Santiago-Dieppa DR, McDonald MA, Brandel MG, Rennert RC, Khalessi AA, Olson SE. Endovascular flow diversion for hemifacial spasm induced by a vertebral artery aneurysm: first experience. Oper Neurosurg (Hagerstown). 2019;17(3):E115E118.

    • Crossref
    • PubMed
    • Search Google Scholar
    • Export Citation
  • 5

    Sato K, Ezura M, Takahashi A, Yoshimoto T. Fusiform aneurysm of the vertebral artery presenting hemifacial spasm treated by intravascular embolization: case report. Surg Neurol. 2001;56(1):5255.

    • Crossref
    • PubMed
    • Search Google Scholar
    • Export Citation
  • 6

    Nagashima H, Orz Y, Okudera H, Kobayashi S, Ichinose Y. Remission of hemifacial spasm after proximal occlusion of vertebrobasilar dissecting aneurysm with coils: case report. J Clin Neurosci. 2001;8(1):4345.

    • Crossref
    • PubMed
    • Search Google Scholar
    • Export Citation
  • 7

    Kugai M, Suyama T, Kitano M, Hasegawa H, Tominaga Y, Tominaga S. A case of high-grade arteriovenous malformation manifesting as trigeminal neuralgia successfully treated by embolization in multimodal treatment. J Neuroendovasc Ther. 2019;13(9):382387.

    • Crossref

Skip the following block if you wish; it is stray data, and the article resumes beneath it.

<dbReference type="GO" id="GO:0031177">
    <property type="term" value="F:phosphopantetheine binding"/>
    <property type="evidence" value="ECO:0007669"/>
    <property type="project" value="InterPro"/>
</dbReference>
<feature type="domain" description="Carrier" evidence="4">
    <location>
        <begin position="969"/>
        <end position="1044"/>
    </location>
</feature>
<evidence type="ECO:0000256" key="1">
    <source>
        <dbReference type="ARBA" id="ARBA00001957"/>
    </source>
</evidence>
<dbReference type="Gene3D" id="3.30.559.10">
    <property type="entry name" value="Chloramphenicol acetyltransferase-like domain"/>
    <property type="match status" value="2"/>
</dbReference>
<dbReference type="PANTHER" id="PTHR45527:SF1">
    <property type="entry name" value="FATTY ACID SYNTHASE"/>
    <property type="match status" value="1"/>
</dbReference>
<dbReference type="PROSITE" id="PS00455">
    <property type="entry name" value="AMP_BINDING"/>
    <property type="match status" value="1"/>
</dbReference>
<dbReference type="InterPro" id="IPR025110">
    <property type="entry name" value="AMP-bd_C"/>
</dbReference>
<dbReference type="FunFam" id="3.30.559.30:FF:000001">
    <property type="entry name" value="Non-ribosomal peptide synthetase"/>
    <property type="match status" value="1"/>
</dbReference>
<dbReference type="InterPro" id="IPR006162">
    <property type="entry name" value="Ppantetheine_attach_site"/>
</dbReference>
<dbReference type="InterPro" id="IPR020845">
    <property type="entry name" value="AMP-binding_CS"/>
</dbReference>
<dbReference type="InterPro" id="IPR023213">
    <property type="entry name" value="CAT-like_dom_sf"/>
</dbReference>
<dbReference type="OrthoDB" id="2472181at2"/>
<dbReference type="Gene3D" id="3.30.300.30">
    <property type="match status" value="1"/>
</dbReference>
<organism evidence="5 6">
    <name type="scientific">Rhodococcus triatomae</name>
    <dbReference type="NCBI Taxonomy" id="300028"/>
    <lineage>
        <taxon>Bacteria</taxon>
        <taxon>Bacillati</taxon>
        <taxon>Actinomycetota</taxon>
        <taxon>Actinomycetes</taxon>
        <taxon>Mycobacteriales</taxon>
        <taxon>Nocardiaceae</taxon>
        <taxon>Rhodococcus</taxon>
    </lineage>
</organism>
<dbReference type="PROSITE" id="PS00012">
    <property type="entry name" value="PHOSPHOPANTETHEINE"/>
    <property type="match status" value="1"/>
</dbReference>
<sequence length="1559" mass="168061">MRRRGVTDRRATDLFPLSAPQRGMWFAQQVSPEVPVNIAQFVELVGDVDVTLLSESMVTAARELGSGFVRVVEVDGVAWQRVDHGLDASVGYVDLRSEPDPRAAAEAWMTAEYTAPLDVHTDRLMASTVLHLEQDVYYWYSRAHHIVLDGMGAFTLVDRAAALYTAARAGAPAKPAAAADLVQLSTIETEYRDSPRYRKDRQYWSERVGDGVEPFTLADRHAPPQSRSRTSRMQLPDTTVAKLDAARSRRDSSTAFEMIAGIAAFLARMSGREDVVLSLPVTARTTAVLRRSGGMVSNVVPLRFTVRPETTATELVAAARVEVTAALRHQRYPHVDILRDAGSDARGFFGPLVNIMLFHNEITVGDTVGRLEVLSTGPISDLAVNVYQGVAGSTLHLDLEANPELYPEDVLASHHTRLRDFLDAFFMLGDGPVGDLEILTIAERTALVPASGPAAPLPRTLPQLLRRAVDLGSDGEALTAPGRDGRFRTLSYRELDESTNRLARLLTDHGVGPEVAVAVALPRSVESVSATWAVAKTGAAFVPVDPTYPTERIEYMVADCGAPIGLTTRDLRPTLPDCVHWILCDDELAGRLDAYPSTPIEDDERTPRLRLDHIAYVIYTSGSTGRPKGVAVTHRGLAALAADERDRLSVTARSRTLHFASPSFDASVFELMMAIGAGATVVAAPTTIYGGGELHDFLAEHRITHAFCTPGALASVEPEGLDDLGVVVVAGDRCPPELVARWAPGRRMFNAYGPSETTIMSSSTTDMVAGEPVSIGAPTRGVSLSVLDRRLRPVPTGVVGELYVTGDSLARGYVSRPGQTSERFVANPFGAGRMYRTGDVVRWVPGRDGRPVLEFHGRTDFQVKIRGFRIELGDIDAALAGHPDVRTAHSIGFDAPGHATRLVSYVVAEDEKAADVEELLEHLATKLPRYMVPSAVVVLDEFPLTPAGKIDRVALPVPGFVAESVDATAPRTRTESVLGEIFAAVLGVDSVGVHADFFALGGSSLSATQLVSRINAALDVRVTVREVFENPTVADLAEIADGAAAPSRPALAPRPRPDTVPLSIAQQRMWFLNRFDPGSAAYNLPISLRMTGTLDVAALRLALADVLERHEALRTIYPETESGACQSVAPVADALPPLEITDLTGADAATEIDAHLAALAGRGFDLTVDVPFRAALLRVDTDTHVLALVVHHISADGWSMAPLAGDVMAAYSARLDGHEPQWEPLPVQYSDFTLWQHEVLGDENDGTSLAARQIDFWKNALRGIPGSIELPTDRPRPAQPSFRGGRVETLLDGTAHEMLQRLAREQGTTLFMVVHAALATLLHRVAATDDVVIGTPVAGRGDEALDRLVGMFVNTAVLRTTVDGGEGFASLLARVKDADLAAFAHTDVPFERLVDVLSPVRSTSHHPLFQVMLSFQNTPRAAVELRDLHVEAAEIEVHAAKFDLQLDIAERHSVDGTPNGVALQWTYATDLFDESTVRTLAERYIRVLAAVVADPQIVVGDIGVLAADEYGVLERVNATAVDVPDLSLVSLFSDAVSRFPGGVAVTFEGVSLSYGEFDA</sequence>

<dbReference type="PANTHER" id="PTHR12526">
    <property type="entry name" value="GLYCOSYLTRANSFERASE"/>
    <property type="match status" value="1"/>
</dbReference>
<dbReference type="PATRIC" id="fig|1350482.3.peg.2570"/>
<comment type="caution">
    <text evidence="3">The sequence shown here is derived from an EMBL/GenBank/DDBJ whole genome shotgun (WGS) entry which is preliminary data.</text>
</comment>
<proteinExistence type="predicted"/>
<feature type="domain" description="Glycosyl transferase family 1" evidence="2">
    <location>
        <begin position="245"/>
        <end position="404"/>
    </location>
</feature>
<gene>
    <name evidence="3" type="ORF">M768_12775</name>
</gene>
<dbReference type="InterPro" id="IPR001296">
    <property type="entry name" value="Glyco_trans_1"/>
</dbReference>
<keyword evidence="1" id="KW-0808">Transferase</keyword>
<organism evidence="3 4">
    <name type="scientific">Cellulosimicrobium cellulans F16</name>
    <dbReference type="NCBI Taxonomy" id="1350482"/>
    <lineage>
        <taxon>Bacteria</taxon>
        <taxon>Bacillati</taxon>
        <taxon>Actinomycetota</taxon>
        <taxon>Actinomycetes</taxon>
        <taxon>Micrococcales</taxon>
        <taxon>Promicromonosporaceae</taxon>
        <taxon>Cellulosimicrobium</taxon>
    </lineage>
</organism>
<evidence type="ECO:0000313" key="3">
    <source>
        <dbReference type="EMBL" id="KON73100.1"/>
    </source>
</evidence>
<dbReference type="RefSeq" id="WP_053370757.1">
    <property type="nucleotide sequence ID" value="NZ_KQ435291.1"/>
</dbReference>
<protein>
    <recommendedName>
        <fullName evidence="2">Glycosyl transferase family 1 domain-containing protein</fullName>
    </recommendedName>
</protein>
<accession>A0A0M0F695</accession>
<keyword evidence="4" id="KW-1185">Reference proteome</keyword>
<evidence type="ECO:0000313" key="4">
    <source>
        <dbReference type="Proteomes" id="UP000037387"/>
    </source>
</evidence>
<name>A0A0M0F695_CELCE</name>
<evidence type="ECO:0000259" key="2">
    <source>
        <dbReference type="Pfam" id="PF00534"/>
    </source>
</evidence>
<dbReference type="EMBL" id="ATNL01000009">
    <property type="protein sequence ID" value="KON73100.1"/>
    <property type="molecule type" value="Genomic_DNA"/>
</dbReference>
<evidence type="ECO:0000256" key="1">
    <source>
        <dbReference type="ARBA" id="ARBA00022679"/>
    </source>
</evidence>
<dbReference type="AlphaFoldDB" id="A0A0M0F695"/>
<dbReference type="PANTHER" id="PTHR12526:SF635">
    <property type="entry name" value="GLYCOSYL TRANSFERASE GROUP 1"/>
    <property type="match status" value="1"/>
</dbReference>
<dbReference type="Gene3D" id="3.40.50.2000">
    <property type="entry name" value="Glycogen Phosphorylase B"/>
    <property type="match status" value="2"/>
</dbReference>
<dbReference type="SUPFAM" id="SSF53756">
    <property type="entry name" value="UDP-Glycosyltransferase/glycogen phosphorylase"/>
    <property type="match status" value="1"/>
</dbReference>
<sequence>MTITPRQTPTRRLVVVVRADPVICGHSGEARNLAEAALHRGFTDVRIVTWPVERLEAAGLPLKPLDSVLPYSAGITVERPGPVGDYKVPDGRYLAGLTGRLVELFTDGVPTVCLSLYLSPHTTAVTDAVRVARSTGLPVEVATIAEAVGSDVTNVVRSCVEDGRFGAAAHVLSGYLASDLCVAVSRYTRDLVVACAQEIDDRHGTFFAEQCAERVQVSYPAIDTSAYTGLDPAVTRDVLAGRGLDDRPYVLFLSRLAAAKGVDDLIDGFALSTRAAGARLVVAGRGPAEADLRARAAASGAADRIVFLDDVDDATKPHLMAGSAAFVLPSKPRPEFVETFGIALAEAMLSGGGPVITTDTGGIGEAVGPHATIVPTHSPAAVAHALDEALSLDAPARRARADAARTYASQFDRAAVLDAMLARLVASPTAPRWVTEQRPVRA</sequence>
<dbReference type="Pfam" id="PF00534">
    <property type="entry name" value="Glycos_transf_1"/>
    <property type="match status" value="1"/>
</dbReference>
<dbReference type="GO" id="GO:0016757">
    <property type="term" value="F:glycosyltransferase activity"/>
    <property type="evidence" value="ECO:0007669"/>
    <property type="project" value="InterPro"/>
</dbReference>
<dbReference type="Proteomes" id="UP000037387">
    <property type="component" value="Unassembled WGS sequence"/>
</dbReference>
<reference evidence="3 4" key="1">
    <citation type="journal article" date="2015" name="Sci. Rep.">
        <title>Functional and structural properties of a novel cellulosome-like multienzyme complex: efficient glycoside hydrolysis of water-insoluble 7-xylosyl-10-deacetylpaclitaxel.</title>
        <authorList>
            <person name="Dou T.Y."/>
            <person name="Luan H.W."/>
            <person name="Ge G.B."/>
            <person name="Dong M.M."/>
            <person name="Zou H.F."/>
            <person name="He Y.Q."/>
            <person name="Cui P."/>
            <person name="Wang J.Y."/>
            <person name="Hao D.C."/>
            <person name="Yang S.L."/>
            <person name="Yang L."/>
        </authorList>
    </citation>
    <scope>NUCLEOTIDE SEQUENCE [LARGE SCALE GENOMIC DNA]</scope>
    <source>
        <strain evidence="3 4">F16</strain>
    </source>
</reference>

• PubMed
    • Search Google Scholar
    • Export Citation
  • 8

    Zarins CK, Zatina MA, Giddens DP, Ku DN, Glagov S. Shear stress regulation of artery lumen diameter in experimental atherogenesis. J Vasc Surg. 1987;5(3):413420.

    • Crossref
    • PubMed
    • Search Google Scholar
    • Export Citation
  • 9

    Steinman DA, Vorp DA, Ethier CR. Computational modeling of arterial biomechanics: insights into pathogenesis and treatment of vascular disease. J Vasc Surg. 2003;37(5):11181128.

    • Crossref
    • PubMed
    • Search Google Scholar
    • Export Citation
  • 10

    Sugiyama S, Niizuma K, Sato K, et al. Blood flow into basilar tip aneurysms: a predictor for recanalization after coil embolization. Stroke. 2016;47(10):25412547.

  • 11

    Hyun SJ, Kong DS, Park K. Microvascular decompression for treating hemifacial spasm: lessons learned from a prospective study of 1,174 operations. Neurosurg Rev. 2010;33(3):325334.

    • Crossref